No need to be an atomic scientist, when you’re considering the state of the World today, to understand the picture is an alarming one. Allegorically-speaking, the Earth is now only two minutes away from impending catastrophe.
The Bulletin of Atomic Scientists (BAS) reported
“North Korea’s nuclear weapons program made remarkable progress in 2017, increasing risks to North Korea itself, other countries in the region, and the United States.”
“Hyperbolic rhetoric and provocative actions by tooth sides have increased the possibility of nuclear war by accident or miscalculation.”
“It is with considerable concern that we set the time of the 2018 doomsday dock and offer a plea to rewind the doomsday clock,” said Bulletin of Atomic Scientists President and CEO Rachel Bronson.
“As of today, it is two minutes to Midnight.”
Origin of the Doomsday Clock
The Doomsday Clock turned 70 last year.
The Clock is a metaphor. An allegory, if you will. Its symbolic minute hand indicates how vulnerable to a self-inflicted catastrophe humanity might be at any given time in our recent history.
Since 1947, it represents the likelihood of a global man-made disaster that would potentially wipe out humankind.
After the atomic bombings in Japan, an international scientific collective of scientists who worked on the Manhattan Project, began publishing the Bulletin of the Atomic Scientists (BAS) – a non-technical journal about global security and issues related to the danger of nuclear threats and Weapons of Mass Destruction (WMDs).
In the 1950s, the Pugwash Conferences on Science and World Affairs started the conversation on the role of science in society, and nuclear proliferation.
What can humanity do when faced with the danger of its self-inflicted imminent extinction?
The Doomsday Clock was originally set at 7 minutes to Midnight. But that was back in 1947. About 70 years ago.
Over the years, the hands moved backwards and forwards.
1949: Soviet Union’s first nuclear test
1953: United States test hydrogen bomb
1984: US-Soviet relations reach their lowest point
2015: Climate change and nuclear warfare concerns
It’s Two Minutes to Midnight
The Bulletin of the Atomic Scientists acted to set the Doomsday Clock forward by 30 seconds, because the World was becoming “more dangerous”.
The team of scientists singled out a series of intercontinental nuclear missile tests by North Korea, which recently dramatically escalated tensions on the Korean peninsula, and led to a war of words with “unpredictable” US president Donald Trump.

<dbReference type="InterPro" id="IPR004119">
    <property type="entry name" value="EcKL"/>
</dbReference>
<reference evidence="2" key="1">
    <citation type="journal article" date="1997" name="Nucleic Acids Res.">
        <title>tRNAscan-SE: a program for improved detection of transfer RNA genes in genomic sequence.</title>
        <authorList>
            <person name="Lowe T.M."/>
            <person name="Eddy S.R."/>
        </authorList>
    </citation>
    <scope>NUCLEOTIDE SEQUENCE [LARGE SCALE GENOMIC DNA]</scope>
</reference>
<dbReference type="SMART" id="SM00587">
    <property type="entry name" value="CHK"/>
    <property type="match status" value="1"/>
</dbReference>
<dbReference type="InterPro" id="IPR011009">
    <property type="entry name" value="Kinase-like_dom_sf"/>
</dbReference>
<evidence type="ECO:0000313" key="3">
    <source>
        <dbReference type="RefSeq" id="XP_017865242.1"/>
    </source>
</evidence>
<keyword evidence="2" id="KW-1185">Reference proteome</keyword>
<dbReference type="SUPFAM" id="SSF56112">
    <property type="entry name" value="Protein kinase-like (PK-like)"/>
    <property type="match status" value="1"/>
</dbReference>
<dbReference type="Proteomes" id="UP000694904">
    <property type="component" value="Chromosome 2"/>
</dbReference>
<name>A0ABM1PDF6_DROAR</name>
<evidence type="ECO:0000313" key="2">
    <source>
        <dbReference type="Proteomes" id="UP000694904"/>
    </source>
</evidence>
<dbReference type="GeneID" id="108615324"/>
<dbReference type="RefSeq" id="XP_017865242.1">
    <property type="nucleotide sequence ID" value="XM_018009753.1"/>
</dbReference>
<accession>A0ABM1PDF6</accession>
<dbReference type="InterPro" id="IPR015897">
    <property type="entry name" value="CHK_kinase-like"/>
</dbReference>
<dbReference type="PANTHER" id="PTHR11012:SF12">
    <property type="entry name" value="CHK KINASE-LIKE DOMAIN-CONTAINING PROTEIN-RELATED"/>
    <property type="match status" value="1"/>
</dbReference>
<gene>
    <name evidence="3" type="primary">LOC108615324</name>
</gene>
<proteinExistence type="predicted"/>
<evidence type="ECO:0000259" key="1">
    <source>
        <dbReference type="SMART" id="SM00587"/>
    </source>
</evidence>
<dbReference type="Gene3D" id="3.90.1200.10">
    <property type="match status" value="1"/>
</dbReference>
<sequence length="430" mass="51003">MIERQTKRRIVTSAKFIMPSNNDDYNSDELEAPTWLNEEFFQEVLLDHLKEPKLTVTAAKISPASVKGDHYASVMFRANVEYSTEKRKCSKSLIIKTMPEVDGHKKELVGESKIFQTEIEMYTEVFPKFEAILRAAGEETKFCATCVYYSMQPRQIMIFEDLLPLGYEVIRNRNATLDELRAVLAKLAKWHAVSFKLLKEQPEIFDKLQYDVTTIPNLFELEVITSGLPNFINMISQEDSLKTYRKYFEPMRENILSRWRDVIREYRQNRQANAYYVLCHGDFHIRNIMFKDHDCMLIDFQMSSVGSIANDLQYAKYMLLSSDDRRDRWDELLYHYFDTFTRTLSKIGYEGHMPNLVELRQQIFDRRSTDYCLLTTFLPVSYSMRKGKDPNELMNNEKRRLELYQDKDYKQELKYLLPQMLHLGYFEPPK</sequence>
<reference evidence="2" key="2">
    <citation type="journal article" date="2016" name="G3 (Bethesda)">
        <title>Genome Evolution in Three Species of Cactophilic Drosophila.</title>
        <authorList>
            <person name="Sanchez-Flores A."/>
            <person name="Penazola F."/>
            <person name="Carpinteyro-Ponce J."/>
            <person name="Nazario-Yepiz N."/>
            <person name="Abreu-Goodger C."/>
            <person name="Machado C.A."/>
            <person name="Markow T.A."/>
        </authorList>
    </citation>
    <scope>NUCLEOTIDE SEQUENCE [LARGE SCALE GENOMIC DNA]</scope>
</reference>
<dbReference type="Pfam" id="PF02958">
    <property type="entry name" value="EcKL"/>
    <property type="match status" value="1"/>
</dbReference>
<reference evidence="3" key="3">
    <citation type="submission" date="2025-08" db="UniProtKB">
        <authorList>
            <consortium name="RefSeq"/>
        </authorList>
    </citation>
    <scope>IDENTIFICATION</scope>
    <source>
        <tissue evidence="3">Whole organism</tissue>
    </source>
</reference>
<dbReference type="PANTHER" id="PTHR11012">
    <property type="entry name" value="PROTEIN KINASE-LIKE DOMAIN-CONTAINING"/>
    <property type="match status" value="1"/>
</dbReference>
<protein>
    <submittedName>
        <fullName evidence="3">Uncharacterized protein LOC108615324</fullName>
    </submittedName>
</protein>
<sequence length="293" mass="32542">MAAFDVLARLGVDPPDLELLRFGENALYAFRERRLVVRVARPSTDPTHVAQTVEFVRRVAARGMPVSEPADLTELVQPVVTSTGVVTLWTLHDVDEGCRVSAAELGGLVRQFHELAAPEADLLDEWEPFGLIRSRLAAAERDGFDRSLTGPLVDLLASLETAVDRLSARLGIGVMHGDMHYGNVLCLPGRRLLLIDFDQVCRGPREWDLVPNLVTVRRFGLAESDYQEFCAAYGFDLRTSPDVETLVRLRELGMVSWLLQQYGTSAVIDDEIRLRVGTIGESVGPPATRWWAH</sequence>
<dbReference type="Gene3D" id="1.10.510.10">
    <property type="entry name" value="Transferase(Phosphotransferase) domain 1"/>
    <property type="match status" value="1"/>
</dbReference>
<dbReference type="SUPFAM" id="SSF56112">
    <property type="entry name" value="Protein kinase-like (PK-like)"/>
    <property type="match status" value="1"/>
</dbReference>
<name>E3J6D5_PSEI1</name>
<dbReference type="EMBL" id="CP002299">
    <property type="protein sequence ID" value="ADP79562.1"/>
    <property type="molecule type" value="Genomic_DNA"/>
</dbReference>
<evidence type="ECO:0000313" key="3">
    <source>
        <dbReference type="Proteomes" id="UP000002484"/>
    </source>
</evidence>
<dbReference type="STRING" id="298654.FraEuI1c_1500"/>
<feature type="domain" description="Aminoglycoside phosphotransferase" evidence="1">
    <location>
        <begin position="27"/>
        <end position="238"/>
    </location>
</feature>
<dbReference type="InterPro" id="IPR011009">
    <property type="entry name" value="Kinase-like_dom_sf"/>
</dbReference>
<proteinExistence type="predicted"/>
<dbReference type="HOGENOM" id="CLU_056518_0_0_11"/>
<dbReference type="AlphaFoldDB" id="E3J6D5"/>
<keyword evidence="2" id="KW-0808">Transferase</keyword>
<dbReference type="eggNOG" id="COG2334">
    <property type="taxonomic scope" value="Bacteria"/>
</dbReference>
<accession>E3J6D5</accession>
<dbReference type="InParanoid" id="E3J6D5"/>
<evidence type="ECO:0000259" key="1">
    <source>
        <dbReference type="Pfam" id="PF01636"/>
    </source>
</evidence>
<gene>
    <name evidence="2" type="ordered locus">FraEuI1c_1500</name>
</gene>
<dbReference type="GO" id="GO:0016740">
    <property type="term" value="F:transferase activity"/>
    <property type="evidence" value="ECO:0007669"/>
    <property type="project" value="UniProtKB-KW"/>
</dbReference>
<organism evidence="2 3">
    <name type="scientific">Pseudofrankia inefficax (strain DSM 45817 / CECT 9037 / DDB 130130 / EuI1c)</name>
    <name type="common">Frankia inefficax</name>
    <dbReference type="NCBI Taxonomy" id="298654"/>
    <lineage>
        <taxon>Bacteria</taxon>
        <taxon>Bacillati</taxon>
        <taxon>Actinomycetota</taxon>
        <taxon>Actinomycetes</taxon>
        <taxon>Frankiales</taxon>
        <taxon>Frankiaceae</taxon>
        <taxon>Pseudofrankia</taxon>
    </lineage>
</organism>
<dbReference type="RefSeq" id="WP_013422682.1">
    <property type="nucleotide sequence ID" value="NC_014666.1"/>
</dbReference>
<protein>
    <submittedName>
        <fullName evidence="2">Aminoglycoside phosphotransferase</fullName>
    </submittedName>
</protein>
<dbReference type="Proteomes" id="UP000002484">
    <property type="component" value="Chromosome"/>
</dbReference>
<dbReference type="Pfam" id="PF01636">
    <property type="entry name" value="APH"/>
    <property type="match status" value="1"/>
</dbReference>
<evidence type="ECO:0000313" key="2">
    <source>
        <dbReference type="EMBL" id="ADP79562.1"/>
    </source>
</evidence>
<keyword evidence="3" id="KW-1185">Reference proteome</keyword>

In 2017, the Clock was reset a mere two-and-a-half minutes away from the fateful deadline – its second closest approach to Midnight since the beginning of the Cold War.
Right now, we’re just two minutes away from Midnight. The closest to apocalypse it has been since 1953 – the year when both US and Soviet nations started testing hydrogen bombs.
Too close for comfort.
After all, we’ve only just got here!
Humans, have barely just arrived on the geological scene.
Countdown to Impending Catastrophe
Add the following to that explosive recipe:
- the rise of nationalism throughout western nations,
- a dysfunctional West Wing administration,
- a couple of well-armed megalomaniac politicians here and there,
- the ever present cyber-threat and
- a touch of glacial melting.
Mix well… And hey presto!
Before you even know it, you’re standing over that proverbial apocalyptic cliff edge!
Suddenly, it’s Hollywood-style disaster time… without the glamour.
Tick, Tick, Tick…
The Doomsday Clock is not synchronised with real time. Rather, the Science and Security Board meets twice annually to discuss global events in a deliberative manner.
But like during the Cuban Missile Crisis, events can sometimes go from full-blown crisis to peaceful resolution prior to the Clock being re-adjusted to reflect the revised potential threat.
The Clock is not set to respond to ongoing events in real time.
The Clock reflects changes in the level of continuous danger in which humankind lives.
The Doomsday Clock reflects basic changes in the level of continuous danger in which humankind lives in the nuclear age.
To set it right, atomic scientists consider a number of factors:
- Total Nuclear Warheads available
- Nuclear Material security
- Sea-level Rise
- Atmospheric CO2
- Global temperatures differential
- Arctic Sea Ice melt
- Emerging dangers: cyber attacks, rise of AI, President Trump or new developments in the life sciences and technology that could inflict irrevocable harm to humanity.
Those threats lurk in the current background.
Think about it…
Nowadays, it’s much cheaper to launch a rocket into space… than it costs to make a blockbuster movie.
What, oh what, are we doing to our planet world?